American Indians, Indian Americans, and Access to College Education
Among the underprivileged in America are American Indians, the indigenous people whose land we inhabit. Among those with privilege are Indian Americans, Americans who have immigrated from India. The latter were not always privileged. What has made the newer arrivals successful, while the indigenous remain mired at the bottom of the socioeconomic scale?
American Indian and Indian American citizens each make up only between one and two percent of the American population, yet they both can impact American politics as they showed in the 2020 Presidential election. In Arizona, where the two Presidential candidates were separated by a slim margin, Navajo Indians overwhelmingly preferred the winning candidate. In Georgia, Indian Americans along with other Asian Americans of Atlanta appear to have sided with the winning candidate to provide a slim margin.
Indian Americans are among the wealthiest subpopulation in America, measured in terms of average income — which is well more than the American average and two and a half times that of the American Indian average. Their high income is in part due to their high educational attainment. Nearly 70% of Indian Americans have a bachelor’s degree and more than a half of those have a higher degree. Under 10% of American Indians have a college degree.
There is no secret sauce to the educational and financial successes of Indian Americans. Undoubtedly, societal obstacles were many for those who arrived early, such as the mother of Vice President-Elect Kamala Harris, who arrived in the 1960’s or earlier. Many who immigrate like her to America from India have gone through a rigorous selection process in the higher education system from a nation of a billion people and are often high achievers. Their ability to communicate freely in English, having learnt it as a second language at their schools in India advantages them compared to immigrants of many other nationalities. So it is not surprising this select group and their children are successful in America.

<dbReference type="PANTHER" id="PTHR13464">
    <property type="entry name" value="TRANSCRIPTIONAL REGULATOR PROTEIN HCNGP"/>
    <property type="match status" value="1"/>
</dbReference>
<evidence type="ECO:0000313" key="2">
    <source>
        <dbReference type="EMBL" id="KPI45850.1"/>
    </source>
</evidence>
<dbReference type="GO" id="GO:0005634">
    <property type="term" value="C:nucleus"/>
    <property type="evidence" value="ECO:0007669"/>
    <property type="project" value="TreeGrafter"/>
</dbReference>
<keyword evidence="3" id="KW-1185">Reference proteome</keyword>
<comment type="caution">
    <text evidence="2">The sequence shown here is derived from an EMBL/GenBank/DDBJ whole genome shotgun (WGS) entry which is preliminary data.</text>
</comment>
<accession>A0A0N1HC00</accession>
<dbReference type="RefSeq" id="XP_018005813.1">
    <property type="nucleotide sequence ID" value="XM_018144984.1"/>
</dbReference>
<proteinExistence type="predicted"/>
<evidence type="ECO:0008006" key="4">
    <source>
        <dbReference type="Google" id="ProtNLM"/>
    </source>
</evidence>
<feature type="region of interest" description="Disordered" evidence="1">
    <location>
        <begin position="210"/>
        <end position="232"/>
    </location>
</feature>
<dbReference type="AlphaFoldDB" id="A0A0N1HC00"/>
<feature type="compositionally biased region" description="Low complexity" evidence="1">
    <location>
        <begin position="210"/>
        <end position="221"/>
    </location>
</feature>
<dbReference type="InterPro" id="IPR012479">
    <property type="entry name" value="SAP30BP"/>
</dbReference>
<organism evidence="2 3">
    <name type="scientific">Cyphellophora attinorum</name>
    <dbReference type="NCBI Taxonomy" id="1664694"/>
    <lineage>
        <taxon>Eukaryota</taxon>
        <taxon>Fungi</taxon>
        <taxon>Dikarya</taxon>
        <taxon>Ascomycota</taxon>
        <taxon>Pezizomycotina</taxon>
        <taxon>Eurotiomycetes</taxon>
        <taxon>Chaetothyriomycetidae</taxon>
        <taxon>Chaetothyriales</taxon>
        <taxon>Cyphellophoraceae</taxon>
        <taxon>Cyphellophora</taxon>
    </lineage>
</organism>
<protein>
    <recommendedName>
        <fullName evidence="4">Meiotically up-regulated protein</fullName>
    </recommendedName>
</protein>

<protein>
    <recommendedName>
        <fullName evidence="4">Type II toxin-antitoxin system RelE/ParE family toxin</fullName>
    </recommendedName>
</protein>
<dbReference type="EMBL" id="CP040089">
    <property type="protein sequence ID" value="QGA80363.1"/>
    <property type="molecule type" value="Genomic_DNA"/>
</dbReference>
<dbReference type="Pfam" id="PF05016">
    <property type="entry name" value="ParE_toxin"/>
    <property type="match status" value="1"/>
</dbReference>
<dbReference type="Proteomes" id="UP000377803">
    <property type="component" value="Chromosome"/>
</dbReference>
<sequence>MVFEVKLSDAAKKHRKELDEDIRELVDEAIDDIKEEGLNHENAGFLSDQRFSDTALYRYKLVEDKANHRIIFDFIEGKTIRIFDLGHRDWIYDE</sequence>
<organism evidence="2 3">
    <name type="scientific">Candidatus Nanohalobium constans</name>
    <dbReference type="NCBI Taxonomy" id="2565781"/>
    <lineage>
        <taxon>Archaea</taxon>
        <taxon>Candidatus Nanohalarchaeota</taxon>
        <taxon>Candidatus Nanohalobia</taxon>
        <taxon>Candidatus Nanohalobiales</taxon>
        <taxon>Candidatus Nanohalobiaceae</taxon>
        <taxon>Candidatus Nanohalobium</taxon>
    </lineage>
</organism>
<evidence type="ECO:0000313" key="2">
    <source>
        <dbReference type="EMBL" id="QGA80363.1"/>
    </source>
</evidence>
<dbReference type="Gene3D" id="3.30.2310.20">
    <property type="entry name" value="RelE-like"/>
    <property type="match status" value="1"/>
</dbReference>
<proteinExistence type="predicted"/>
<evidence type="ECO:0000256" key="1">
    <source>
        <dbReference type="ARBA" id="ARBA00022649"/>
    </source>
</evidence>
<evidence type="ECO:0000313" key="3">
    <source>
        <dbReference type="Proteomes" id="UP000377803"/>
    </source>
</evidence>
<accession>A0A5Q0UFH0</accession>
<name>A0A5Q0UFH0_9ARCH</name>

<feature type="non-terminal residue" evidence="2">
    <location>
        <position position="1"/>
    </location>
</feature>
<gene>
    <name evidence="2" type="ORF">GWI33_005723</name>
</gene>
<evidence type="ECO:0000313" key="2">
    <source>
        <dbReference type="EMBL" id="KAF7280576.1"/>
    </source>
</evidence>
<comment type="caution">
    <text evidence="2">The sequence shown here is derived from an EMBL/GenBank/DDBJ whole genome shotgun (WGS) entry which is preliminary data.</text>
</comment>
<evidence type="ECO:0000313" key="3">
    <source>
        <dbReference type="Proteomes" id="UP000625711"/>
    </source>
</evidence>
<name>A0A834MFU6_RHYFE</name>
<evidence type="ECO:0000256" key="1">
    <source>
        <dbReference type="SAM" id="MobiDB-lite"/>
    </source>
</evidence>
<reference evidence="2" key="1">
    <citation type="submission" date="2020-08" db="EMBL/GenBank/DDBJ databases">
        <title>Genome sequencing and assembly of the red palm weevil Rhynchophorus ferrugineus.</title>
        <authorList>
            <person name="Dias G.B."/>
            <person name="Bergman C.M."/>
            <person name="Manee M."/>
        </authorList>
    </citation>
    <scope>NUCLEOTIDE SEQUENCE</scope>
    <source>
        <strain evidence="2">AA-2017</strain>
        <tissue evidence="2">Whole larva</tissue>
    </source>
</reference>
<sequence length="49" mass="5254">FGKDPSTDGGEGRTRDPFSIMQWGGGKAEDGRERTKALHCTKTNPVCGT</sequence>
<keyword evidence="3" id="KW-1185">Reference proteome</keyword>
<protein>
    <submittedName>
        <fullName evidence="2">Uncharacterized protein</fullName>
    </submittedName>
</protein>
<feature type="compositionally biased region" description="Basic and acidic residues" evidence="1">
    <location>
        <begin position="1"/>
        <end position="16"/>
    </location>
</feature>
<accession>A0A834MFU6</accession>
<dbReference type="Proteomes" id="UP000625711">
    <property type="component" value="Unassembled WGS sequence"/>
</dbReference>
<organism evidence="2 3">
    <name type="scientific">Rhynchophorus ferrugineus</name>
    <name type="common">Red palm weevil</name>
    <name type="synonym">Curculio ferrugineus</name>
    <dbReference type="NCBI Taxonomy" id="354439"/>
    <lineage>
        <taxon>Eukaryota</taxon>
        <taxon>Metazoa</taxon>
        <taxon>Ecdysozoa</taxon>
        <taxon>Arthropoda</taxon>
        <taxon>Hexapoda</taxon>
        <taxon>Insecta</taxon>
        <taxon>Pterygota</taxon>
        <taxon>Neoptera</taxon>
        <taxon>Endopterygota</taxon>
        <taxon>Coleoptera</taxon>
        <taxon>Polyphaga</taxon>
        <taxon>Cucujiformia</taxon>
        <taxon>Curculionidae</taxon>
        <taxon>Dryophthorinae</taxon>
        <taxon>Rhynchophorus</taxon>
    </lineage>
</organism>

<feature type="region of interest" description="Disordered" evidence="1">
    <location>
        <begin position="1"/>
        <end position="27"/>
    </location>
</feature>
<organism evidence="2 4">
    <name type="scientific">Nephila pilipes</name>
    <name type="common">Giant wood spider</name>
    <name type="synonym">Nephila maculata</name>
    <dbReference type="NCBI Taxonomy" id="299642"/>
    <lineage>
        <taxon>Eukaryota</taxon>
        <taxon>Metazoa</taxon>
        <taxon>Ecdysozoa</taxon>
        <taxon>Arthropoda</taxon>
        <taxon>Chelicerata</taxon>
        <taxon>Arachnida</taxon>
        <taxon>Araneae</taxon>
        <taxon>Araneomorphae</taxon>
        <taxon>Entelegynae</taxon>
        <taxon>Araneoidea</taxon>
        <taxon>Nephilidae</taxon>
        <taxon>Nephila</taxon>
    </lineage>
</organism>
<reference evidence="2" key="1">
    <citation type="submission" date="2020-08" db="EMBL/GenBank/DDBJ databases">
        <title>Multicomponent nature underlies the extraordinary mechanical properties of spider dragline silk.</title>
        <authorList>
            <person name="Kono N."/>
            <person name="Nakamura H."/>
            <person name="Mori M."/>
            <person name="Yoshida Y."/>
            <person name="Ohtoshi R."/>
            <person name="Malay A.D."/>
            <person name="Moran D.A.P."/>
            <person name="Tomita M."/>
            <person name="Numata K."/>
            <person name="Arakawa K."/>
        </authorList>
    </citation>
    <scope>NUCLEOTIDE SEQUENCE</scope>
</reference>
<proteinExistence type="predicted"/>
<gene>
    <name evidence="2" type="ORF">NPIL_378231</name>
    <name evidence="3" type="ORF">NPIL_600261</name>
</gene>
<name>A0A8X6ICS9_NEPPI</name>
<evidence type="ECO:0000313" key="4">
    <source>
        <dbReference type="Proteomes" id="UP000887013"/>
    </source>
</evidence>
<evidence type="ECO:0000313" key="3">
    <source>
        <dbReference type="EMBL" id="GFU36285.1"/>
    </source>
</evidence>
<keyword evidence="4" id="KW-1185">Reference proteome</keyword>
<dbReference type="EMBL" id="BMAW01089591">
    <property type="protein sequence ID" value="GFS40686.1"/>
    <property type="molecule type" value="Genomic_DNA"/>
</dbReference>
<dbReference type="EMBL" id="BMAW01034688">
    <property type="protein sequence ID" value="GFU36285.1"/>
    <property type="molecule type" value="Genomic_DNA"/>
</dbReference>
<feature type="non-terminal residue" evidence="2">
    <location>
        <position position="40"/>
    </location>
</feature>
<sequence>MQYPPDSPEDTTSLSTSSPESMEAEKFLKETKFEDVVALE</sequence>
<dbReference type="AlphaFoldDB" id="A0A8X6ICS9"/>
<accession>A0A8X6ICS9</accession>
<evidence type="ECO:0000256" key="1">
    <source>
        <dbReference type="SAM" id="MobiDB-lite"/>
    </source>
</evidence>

American Indians, unlike their Indian American counterparts, have few successful role models. Opportunities for educational attainment at Indian reservations, while have improved, are still nowhere near par with the rest of the country. Their plight isn’t unlike that of indigenous peoples displaced across the world — Aboriginals in Australia or Scheduled Tribes in India, and their stigmatization isn’t unlike that of Black Americans. Underprivileged in the society historically, the indigenous can use one element of the secret sauce that makes Indian Americans successful: Access to college education.
All Americans, especially Indian Americans, who understand the value of college education should aim to make that a public and private priority to benefit the indigenous. One of our favorite Thanksgiving Day charities is the American Indian College Fund that serves students at over thirty Tribal Colleges and Universities, including Diné College pictured here. Maybe it is a fund to you will consider for your donation plans in this holiday season.